8 scientific discoveries that made their mark in 2021
Successful pig kidney transplant in a human — September 2021
In September, a kidney grown in a genetically altered pig was successfully transplanted in a human body by a team of New York surgeons. The kidney was able to filter blood and produce urine. After a procedure that lasted several hours, the pig kidney was attached to the blood vessels of the body of a brain-dead woman whose family had consented to the experiment. The kidney functioned as it should for the length of the two-and-a-half-day experiment.
Self-driving Roboats straight out of a James Bond movie — October 2021
On October 28, along the canals of the Port of Amsterdam in The Netherlands, the world witnessed the arrival of the very first self-driving robot boats, called Roboats. With a five passenger (or 1,500 kg cargo) capacity, these self-navigating boats are entirely electric and rely on the same GPS and LIDAR (light detection and ranging) technologies used by self-driving cars. They are also equipped with 360-degree cameras. The Roboat project was a collaborative effort between scientists from the Massachusetts Institute of Technology (MIT) and from the Amsterdam Institute for Advanced Metropolitan Solutions.
The human genome now entirely sequenced! — May 2021
After several decades of research, sequencing of the remaining 8% of the human genome is now complete. Reconstructed from strings of DNA sequences placed end to end, mapping the human genome is like a gigantic puzzle made up of 3.2 billion pieces (or pairs of nucleotides). The trickiest parts were the extremely repetitive ones (much like puzzle pieces that all look the same).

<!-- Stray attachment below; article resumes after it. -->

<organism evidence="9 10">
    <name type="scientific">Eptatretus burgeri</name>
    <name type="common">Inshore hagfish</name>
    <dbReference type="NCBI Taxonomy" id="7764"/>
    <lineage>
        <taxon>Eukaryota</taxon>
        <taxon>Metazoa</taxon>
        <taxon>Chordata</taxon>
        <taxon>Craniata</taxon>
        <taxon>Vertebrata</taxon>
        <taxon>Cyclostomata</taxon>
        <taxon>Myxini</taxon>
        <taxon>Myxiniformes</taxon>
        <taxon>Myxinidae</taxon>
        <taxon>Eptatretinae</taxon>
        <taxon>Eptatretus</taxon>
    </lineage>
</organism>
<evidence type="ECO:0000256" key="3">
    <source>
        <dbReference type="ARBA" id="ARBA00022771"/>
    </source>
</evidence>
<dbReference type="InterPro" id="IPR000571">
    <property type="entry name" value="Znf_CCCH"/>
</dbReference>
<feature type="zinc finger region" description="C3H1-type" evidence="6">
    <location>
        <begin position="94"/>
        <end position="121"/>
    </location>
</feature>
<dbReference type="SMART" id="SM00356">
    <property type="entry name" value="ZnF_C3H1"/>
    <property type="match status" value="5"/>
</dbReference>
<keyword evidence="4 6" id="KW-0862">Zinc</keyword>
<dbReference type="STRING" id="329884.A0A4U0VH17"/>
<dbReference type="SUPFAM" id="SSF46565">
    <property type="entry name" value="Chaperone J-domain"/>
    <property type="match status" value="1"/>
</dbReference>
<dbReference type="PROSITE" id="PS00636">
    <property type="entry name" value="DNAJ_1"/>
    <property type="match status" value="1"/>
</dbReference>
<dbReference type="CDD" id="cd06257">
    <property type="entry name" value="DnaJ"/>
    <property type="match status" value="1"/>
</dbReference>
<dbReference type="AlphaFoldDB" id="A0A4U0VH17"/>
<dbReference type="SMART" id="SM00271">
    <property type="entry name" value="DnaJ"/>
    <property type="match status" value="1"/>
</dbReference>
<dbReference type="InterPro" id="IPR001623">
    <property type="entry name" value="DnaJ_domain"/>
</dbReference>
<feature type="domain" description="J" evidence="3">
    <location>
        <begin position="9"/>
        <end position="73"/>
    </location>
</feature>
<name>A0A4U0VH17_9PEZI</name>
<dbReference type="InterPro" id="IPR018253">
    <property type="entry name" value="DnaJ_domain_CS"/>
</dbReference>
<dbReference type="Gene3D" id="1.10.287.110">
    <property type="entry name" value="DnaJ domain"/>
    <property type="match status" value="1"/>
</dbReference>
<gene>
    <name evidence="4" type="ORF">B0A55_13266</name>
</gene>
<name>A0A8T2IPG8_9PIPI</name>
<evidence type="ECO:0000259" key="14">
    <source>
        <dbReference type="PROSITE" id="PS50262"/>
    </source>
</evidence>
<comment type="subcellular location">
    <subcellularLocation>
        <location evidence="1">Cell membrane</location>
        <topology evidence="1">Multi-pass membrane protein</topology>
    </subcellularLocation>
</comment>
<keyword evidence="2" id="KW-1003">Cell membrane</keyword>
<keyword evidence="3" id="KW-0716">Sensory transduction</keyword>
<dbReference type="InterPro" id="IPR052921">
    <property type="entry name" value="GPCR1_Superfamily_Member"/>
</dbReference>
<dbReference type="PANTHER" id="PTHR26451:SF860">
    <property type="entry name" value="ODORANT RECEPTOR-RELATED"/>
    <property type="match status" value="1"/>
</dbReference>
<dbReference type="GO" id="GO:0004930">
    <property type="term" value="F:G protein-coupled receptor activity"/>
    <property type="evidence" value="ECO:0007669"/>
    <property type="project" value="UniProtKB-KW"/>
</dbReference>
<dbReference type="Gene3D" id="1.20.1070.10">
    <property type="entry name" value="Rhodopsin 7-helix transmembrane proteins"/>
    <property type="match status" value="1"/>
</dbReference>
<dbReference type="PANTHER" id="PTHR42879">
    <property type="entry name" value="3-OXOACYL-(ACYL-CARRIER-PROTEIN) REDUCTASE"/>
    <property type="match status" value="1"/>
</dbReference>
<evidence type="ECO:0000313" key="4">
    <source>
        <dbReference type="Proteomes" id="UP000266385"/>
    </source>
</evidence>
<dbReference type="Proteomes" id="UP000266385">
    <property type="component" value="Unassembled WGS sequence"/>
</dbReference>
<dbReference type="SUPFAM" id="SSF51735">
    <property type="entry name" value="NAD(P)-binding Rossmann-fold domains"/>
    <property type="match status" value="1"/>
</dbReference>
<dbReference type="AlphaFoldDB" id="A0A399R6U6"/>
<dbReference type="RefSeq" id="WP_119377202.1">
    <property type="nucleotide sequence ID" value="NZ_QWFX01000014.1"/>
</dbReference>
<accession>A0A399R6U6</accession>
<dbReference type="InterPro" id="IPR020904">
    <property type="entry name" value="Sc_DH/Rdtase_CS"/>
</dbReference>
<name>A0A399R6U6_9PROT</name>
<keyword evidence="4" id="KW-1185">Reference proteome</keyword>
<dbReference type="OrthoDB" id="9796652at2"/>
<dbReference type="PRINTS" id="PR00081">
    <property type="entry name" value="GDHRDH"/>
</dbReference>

Lightning cleansing the atmosphere — May 2021
A team of American scientists found that lightning could help cleanse the atmosphere of pollutants. It appears that bolts of lightning that do not make it down to Earth break down water vapours from clouds to form enormous volumes of two different oxidating radicals, hydroxyl (OH) and hydroperoxyl (HO2). These two hydrogen oxides appear to break down certain greenhouse gases including methane, a major contributor to global warming —twenty-five times more so than carbon dioxide (CO2) in fact!
RNA revolutionizing medicine — March 2021
A literature review published in March shed light on how messenger RNA vaccines (also known as mRNA vaccines, like the ones made by Pfizer/BioNTech and Moderna) could be revolutionizing medicine. A number of pioneering mRNA vaccines were being tested this year, namely in the fields of HIV, flu, and cancer research. Whereas other vaccines use inactivated (dead) or attenuated (weakened) viruses, mRNA vaccines use a slightly modified portion of a virus; its mRNA. Instead of using a modified form of a virus to trigger an immune response, mRNA vaccines inject a virus’s protein recipe. The immune response it triggers lasts over time and protects the body against the virus in question, much like other vaccines.
Life on Mars may be underground — June 2021
If there was ever life on Mars, proof of it may lie underground. An international team revealed that, when coming in contact with water, certain Martian rocks undergo chemical reactions that could generate what’s needed to support microbial life forms. Some of these rocks were collected by the Mars rover Curiosity and were studied by a team that included Canadian geologist Barbara Sherwood Lollar from the University of Toronto. It remains to be seen if any underground water reserves still exist on the planet.
Perseverance successfully landing on Mars — February 2021
On February 18, after journeying almost 7 months across nearly 470 million kilometres in space, NASA’s Perseverance rover successfully landed on Mars. Since then, it has been collecting rock and soil samples from the Red Planet to help scientists determine if life ever existed on Mars. At least two Canadians were involved in the mission: geology professor from the University of Alberta, Christopher Herd, and Farah Alibay, a NASA aerospace engineer born right here in Montréal.
Personal carbon quotas to help modify behaviour — August 2021
In a study published in the journal Nature on August 16, researchers suggest that implementing personal carbon allowances could help us fight climate change. By giving individual citizens greenhouse gas emission limits, we could encourage them to rethink things like how they travel and what they buy. This meta analysis was led by researchers from Sweden, the UK, and Israel who believe we now have the right stuff, technologically speaking, to implement a project like this.